How to read nutrition labels correctlyBy Janet Brill, Ph.D, R.D.
Flipping over soup cans and cereal boxes to scan the nutrition info before buying them (or putting them back on the shelf) may be so routine that it seems you've been doing it forever, but that little box listing calories, fat, and other stats is only a young adult: It's been 20 years since the Food and Drug Administration (FDA) required companies to display the nutrition facts label on packages.
While this is a significant milestone, the label still has a long way to go in my opinion as far as being a really easy way to eyeball exactly what's in the food you put in your mouth. In honor of the nutrition label's birthday, I came up with my top four changes that I would implement to make the rectangular box more helpful.
1. Use Correct Food Form
Is it me or does anyone else have trouble figuring out the calories and serving sizes of popcorn? The FDA only requires the stats for unpopped popcorn (who gnaws down on that?) and leaves it to manufacturers to decide if they want to list the stats for the popped corn. I would make it mandatory that the labels specify everything you need to know about the food in the form that you will be eating it.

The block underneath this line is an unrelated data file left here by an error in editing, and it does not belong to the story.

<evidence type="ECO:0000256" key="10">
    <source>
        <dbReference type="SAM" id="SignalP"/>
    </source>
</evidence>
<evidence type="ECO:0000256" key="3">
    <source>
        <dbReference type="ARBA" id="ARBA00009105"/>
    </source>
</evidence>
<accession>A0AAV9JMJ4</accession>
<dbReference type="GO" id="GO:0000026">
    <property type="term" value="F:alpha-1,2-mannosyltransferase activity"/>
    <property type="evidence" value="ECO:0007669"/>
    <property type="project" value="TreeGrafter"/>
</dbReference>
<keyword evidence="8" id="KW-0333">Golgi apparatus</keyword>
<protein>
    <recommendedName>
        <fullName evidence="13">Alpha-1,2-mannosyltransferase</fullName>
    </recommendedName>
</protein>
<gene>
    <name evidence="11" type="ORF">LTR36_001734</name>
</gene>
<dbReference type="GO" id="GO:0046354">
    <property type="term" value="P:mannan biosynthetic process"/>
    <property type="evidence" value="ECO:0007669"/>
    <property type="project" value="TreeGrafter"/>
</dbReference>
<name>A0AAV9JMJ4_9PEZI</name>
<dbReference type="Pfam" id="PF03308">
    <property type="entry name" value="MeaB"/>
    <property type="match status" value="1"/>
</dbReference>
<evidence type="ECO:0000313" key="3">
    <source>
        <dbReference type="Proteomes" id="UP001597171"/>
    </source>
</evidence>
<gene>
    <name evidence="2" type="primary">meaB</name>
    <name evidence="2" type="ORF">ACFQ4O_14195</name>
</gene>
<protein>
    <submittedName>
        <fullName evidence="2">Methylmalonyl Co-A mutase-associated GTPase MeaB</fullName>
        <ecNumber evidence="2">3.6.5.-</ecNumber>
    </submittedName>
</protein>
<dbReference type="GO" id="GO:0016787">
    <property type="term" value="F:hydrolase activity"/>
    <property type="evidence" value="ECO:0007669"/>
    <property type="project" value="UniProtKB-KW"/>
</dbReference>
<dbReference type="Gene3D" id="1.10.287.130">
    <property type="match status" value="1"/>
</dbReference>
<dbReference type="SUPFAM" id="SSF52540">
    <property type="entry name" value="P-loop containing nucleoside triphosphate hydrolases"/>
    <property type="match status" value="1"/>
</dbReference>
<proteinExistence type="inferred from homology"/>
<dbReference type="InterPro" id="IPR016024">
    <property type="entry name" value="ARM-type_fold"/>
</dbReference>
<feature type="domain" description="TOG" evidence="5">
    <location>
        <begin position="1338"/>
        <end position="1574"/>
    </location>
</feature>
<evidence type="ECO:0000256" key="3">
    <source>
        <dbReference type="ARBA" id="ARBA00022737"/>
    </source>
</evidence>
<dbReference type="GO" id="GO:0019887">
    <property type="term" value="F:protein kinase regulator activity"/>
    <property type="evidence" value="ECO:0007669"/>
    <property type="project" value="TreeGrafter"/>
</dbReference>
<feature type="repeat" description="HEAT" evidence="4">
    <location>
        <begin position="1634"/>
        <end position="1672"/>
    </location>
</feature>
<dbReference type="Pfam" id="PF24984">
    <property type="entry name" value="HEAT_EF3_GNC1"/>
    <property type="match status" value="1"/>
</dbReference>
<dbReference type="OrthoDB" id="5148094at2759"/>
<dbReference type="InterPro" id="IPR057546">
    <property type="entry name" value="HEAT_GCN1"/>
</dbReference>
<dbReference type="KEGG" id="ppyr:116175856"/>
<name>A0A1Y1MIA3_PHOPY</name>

RELATED: Another reason to love popcorn: It's one of the six healthy foods you can't overdo.
2. List Realistic Serving Sizes
Do you know anyone who eats a third of a frozen pizza? Most folks eat half-if not the whole thing-but the majority of pies say they serve three. I think the label should list the information for the entire package as well as per reasonable serving for those interested in weight control.
3. Add Color
Printing the nutrients to eat judiciously (calories, saturated fat, trans fat, cholesterol, sodium, sugars, hydrogenated) in red and the good stuff (dietary fiber, vitamin A, calcium, iron, whole grain) in green would help you decide more quickly whether a food was healthier when you comparison shop.
4. Speak English
Instead of a 43-gram chocolate bar, just say a 1.5-ounce bar-a measurement we can comprehend on this side of the pond. And all less-common words should be labeled in parentheses as a term we all understand. For example: dextrose (sugar), high fructose corn syrup (sugar), monosodium glutamate (a source of salt), partially hydrogenated soybean oil (a source of trans fat), cornstarch (a plant starch), sucralose (an artificial sweetener).
RELATED: If you're worried about sugar because of its bad rep, try sweetening recipes with one of the best sugar alternatives instead.
The good news is that the FDA is planning to update the nutrition facts label based on the latest science-based nutrition recommendations. Exactly when this will happen is still a mystery, though, so for the time being, work with what you have and pay attention to serving sizes, calories, and trying to get lots of "good" ingredients into your diet, and you'll make healthier food choices.